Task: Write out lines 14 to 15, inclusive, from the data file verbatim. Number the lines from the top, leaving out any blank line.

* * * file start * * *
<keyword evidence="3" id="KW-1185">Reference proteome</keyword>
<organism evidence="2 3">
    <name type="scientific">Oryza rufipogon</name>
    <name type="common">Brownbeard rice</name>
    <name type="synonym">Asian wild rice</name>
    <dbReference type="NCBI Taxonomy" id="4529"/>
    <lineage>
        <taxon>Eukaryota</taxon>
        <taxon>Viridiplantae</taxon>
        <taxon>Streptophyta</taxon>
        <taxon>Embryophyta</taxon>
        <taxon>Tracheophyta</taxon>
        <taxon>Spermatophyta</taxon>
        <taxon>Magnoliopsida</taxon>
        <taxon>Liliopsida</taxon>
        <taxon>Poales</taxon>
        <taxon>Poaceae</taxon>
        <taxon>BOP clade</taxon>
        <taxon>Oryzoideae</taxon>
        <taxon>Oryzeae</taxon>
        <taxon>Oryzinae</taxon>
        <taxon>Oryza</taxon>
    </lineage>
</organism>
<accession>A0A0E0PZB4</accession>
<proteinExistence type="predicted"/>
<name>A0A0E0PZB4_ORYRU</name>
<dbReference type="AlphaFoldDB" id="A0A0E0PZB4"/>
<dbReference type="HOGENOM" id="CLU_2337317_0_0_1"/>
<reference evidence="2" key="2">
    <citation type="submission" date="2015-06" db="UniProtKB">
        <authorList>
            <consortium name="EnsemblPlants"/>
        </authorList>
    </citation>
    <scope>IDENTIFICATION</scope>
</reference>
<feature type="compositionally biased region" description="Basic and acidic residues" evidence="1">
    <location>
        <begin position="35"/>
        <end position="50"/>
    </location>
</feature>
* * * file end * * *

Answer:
        <taxon>Magnoliopsida</taxon>
        <taxon>Liliopsida</taxon>